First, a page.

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Friday, January 26, 2007

According to CAIR - Catholic Priests are a Bigger Terrorist Threat than the 9/11 Terrorists

A Blogger has stated that the John Edwards campaign should reach out to CAIR. CAIR is definitely not a group we should associate with.
The Middle East situation is very tenuous. And will ALWAYS remain so, as long as Shira law and Muslim schools teach hate.

Here is just a Brief History of CAIR

CAIR was founded in 1994 by alumni of an older group, the Islamic Association for Palestine. The IAP, founded by senior Hamas figure Mousa Mohammed Abu Marzook, calls for the destruction of Israel and the creation of an Islamic state under Islamic law in Israel's place. (In 1996, CAIR would condemn the U.S. government's decision to deport Marzook as an "anti-Islamic" act.)

CAIR's first executive director, Nihad Awad, publicly declared himself a supporter of Hamas at a 1994 forum at Barry University in Florida.

One of CAIR's original advisory board members, Siraj Wahhaj, served as a character witness for Sheik Omar Abdel Rahman. Rahman is the blind Egyptian cleric convicted in 1995 of conspiracy to bomb New York landmarks. CAIR described Rahman's conviction as a hate crime.

CAIR's founding chairman, Omar Ahmed, also an IAP alumnus, is said to have declared at a public event in California in July, 1998: "Islam isn't in America to be equal to any other faith, but to become dominant. The Koran . . . should be the highest authority in America, and Islam the only accepted religion on earth." Ahmed has since disputed the accuracy of the quote--five years after it was reported by a California newspaper.

After the 9/11 attacks on the United States, CAIR's Web site featured a link titled, "Donate to the NY/DC Disaster Relief Fund." The link connected to the Web site of the Holy Land Foundation, a charity closed down by the United States three months later as a Hamas front.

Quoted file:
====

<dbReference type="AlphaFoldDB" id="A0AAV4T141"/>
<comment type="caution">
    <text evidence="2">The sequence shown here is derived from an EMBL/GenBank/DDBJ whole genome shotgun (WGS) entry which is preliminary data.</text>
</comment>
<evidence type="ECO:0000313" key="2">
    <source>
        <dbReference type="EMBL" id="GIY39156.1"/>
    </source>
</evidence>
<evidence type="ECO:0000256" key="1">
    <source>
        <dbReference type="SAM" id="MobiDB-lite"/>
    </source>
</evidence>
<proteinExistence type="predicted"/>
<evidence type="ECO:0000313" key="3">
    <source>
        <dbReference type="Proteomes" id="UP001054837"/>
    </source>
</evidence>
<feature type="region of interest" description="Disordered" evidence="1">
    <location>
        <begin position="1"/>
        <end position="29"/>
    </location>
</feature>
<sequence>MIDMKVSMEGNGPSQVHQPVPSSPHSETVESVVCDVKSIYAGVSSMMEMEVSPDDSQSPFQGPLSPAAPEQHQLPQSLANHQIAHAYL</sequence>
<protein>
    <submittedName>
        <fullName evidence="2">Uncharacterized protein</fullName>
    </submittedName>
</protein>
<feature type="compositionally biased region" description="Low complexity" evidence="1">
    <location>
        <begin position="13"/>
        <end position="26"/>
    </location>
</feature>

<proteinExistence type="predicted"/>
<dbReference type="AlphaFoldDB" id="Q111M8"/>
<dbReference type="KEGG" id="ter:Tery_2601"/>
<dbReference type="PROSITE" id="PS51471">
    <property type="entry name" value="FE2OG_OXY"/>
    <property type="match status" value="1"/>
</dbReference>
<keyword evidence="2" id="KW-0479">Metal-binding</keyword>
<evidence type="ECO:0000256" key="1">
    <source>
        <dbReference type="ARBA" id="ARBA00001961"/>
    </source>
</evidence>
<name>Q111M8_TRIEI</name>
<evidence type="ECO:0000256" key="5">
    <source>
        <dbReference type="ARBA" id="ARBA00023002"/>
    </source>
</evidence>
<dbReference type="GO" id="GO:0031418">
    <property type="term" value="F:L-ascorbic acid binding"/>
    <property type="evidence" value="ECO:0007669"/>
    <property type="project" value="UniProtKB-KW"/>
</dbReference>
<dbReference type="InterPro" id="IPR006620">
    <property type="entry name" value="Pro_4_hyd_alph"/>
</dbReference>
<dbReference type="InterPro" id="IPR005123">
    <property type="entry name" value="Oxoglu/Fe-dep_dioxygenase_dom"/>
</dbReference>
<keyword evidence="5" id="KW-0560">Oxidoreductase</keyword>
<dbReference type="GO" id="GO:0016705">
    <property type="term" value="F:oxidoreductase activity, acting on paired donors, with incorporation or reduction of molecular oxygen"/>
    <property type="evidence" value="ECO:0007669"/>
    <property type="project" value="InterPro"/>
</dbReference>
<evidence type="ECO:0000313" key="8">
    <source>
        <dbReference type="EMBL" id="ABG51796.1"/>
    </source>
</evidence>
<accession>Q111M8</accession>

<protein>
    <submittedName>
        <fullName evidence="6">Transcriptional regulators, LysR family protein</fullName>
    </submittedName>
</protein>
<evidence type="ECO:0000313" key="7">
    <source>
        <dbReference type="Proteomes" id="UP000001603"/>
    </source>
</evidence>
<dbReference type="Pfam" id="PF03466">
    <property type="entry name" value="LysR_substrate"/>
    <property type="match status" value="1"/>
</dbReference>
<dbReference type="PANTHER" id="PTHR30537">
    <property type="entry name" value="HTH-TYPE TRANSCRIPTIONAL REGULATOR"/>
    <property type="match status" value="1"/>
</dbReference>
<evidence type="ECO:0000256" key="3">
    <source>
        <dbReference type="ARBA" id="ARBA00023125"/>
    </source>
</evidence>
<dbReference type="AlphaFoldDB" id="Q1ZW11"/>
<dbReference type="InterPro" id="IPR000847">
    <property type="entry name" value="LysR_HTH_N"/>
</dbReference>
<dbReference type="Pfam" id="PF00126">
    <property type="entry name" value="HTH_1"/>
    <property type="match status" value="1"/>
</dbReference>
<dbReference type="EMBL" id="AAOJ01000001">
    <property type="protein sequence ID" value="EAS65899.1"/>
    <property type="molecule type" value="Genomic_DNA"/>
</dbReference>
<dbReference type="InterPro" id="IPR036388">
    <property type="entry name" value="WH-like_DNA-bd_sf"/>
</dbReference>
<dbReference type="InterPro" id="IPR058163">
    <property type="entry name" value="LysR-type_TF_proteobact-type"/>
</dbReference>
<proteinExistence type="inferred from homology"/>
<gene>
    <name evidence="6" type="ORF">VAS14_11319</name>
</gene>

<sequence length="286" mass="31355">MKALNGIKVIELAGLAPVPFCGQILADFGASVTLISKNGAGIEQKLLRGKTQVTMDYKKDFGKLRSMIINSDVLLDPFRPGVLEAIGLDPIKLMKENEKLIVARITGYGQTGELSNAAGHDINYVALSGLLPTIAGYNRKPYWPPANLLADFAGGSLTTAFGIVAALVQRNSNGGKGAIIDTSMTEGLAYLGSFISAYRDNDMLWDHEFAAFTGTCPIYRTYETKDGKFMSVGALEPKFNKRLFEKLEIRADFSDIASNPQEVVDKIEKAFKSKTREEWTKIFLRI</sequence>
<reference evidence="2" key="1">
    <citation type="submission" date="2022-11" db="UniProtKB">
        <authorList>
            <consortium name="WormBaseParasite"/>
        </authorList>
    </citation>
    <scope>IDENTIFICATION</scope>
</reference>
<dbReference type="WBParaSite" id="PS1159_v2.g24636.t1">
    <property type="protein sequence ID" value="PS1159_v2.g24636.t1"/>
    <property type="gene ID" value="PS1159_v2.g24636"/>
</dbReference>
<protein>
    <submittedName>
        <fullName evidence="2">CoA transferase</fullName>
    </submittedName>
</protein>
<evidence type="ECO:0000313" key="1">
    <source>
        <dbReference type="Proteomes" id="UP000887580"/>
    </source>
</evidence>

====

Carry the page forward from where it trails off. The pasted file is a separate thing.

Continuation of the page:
Over the past 10 years, CAIR has grown rapidly. It now claims a total of 29 affiliates, including CAIR Canada. CAIR's media savvy won it much official attention after 9/11. With that attention, however, also came a higher degree of scrutiny.

Since 9/11, three CAIR associates in the U.S. have been indicted on terrorism-related charges.

In September, 2003, CAIR community relations director Bassem K. Khafagi, pleaded guilty on immigration and bank-fraud charges, in Detroit. Khafagi interestingly co-owned a print shop with another man who has since been charged with illegally sending goods into Iraq.

Randall Todd Royer, a communications specialist at CAIR's Washington headquarters, pleaded guilty in January, 2004, to belonging to the Kashmiri Lashkar-i-Taibi terrorist group and illegally acquiring firearms and explosives in order to train for terrorist missions against India. He was sentenced to 20 years in prison.

A founding member of CAIR's Texas chapter, Ghassen Elashi, was convicted of conspiracy and money-laundering charges in connection with the shipment of high-technology items to Syria and Libya in July, 2004.

This record has drawn increasing notice in the United States. CAIR officials were invited to join President Bush at his September, 2001, visit to Washington's mosque, but were omitted from the invitation list to the 2003 and 2004 White House Iftar dinners (an Iftar meal is the fast-breaking at the end of a day in Ramadan). New York Senator Chuck Schumer has charged that CAIR members have "intimate links to Hamas." Illinois Senator Richard Durbin, a political leader noted for his sensitivity to Islamic concerns, has said that CAIR is "unusual in its extreme rhetoric and its association with groups that are suspect."

Ahmed Bedier, executive director of the Tampa Chapter of the Council for American-Islamic Relations (CAIR), quote: "Catholic priests pose more of a terrorism threat by having sex with young altar boys than those who flew planes into the World Trade Center."


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